Almost as many Afghans arriving in Channel crossings as in resettlement schemes

Some 6,042 Afghans were resettled in the year ending March 2024 under the legal routes created by the Home Office since 2021.

There were 5,662 Afghan nationals coming to the UK having crossed the Channel in the year ending March 2024
There were 5,662 Afghan nationals coming to the UK having crossed the Channel in the year ending March 2024 (Gareth Fuller/PA)

Almost as many Afghan nationals arrived in the UK having made the dangerous Channel crossing as through the Government’s legal routes in the year to March, the latest figures show.

A total of 5,662 Afghan nationals came to the UK having crossed the Channel in that period, plus 350 of what the Home Office described as inadequately documented air arrivals, making a total of 6,012 people.

Data also showed that some 758 lone Afghan children were recorded as applying for asylum having crossed the Channel – a figure described by a charity as showing they are being let down by a lack of options for family reunion.

Meanwhile, 6,042 Afghans were resettled in the same period under the schemes created by the department following the fall of Afghanistan to the Taliban in 2021.

A total of 1,854 of those came under the Afghan Citizens Resettlement Scheme (ACRS) – which is split into three pathways.

The number resettled under pathway one – for “vulnerable and at-risk” people who arrived in the UK during the evacuation programme in 2021 and those who were eligible but not able to board a flight at that time – was down 91% year-on-year from 434 in the year ending March 2023, to 40 in the year ending March 2024.

The Government has previously pledged to establish a route for families who ended up being split apart when some were evacuated initially and loved ones left behind.

Then-immigration minister Robert Jenrick said in October that a route related to pathway one would allow eligible individuals to refer one spouse or partner and dependent child for resettlement, and that the Government was aiming for referrals to that route in the first half of 2024 “if not sooner”.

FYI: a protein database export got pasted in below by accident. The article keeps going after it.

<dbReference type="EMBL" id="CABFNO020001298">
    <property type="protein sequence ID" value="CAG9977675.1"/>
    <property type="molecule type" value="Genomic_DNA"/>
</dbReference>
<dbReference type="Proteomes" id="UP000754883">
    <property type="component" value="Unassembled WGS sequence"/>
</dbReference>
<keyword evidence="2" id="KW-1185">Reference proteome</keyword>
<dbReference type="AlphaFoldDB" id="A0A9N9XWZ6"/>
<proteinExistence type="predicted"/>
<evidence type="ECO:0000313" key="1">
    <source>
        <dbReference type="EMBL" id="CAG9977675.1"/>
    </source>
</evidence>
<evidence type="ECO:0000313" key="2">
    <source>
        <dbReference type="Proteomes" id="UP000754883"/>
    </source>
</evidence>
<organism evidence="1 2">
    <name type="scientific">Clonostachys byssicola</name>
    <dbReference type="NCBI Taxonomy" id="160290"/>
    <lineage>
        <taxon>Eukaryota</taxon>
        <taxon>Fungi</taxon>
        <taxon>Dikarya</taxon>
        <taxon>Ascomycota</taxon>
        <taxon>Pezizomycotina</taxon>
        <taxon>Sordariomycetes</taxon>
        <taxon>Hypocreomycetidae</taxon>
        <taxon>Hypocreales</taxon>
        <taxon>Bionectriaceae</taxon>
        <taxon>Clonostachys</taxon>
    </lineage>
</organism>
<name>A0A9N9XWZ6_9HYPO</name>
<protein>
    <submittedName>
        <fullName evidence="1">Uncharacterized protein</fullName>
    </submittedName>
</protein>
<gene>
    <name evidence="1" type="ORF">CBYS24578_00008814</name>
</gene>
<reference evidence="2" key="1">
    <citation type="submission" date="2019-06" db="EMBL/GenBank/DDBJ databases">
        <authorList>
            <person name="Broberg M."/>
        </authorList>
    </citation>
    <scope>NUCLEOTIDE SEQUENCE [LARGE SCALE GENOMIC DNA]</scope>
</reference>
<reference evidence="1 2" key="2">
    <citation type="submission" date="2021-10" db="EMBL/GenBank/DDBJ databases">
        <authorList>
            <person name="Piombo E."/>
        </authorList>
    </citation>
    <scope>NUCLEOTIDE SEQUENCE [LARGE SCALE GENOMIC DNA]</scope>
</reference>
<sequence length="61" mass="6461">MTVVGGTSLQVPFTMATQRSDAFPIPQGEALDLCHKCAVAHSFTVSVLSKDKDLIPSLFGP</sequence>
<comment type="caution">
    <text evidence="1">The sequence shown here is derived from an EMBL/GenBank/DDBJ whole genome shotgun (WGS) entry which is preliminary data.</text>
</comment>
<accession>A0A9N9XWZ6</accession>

(PA Graphics/Press Association Images)

Earlier this month a Home Office spokesperson said the department remains “on track to open the route for referrals in the first half of this year”.

The ACRS, which began in January 2022, prioritised people who had assisted UK efforts in Afghanistan as well as vulnerable people, including women and girls at risk, and members of minority groups at risk.

Those arriving under pathway two – for vulnerable refugees referred by the United Nations High Commissioner for Refugees (UNHCR) – rose to 623 in the year ending March 2024, from 40 the previous year.

Numbers settled under pathway three – for women and girls at risk and those who supported the UK and international community effort in Afghanistan – rose to 1,191 in the year ending March 2024, from 16 the previous year.

The Arap scheme, which launched in April 2021, is for Afghan citizens who worked for or with the UK Government in Afghanistan.

Arrivals under this scheme were up by a quarter to 4,188 in the year to March 2024.

Of the 2,762 unaccompanied children recorded applying for asylum in the UK having crossed the Channel in this period, Afghans were the most common nationality – totalling 758.

Dr Wanda Wyporska, chief executive officer at Safe Passage International, said children’s lives depend safe routes for separated families to reunite.

She said: “Sadly, it’s not surprising to see that so many Afghan children are having to take this dangerous journey alone.

“After all, Afghans resettled in the UK from evacuations when Kabul fell in 2021 are totally excluded from refugee family reunion.

“Appallingly, parents in the UK have no way to bring their sons and daughters to join them here, leaving children to take dangerous journeys instead.

“The unaccompanied children we work with are simply trying to reach what little family they have left.

“We urgently need safe routes to be opened for refugees, and for the family reunion rules to be fixed, as has been done before for those fleeing the war in Ukraine. Children’s lives depend on it.”

Denisa Delic, advocacy director at International Rescue Committee UK, said that until safe routes are expanded “people fleeing conflict in places like Afghanistan will be driven to make dangerous journeys in search of safety”.

She said: “The Government must scale up safe routes to ensure fewer people are forced to take dangerous journeys in the first place – resettlement schemes, a refugee visa and family reunion schemes are more effective and humane alternatives that would offer orderly routes to protection for refugees.”